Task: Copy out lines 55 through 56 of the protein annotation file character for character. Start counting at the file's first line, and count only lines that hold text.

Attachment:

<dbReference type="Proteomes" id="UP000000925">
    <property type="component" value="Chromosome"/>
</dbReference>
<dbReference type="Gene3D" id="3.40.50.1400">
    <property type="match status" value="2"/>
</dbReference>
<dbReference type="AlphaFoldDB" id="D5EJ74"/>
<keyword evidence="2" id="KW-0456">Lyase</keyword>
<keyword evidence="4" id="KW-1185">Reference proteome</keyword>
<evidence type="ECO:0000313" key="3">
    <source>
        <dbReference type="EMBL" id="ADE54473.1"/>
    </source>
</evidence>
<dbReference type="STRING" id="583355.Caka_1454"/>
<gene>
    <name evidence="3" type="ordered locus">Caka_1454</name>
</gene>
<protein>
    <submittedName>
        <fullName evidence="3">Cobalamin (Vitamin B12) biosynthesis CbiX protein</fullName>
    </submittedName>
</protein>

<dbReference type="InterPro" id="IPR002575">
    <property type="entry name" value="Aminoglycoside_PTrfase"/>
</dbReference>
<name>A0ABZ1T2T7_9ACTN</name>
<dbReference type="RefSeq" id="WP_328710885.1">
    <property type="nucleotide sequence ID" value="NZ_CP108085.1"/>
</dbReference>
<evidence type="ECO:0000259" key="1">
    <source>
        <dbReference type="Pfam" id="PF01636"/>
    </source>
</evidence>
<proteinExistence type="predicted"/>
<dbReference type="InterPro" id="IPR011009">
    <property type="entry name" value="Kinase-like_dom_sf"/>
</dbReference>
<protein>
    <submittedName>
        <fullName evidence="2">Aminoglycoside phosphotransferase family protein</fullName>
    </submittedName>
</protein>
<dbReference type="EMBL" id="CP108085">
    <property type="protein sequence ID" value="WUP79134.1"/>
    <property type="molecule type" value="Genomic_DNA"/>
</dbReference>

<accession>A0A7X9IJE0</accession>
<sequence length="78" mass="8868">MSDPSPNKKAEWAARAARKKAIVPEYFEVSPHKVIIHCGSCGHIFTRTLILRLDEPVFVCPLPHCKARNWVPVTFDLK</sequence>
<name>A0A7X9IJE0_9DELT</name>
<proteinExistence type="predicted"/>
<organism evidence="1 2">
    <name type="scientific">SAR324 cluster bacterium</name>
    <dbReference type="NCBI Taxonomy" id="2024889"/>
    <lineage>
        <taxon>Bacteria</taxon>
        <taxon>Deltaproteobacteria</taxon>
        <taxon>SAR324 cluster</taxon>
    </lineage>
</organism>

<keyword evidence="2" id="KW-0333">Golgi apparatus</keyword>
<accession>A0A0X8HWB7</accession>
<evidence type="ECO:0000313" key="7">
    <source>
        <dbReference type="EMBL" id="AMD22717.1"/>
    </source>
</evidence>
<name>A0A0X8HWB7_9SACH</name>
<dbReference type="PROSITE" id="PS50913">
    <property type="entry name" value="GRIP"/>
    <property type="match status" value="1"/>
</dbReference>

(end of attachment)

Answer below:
    <dbReference type="NCBI Taxonomy" id="2024889"/>
    <lineage>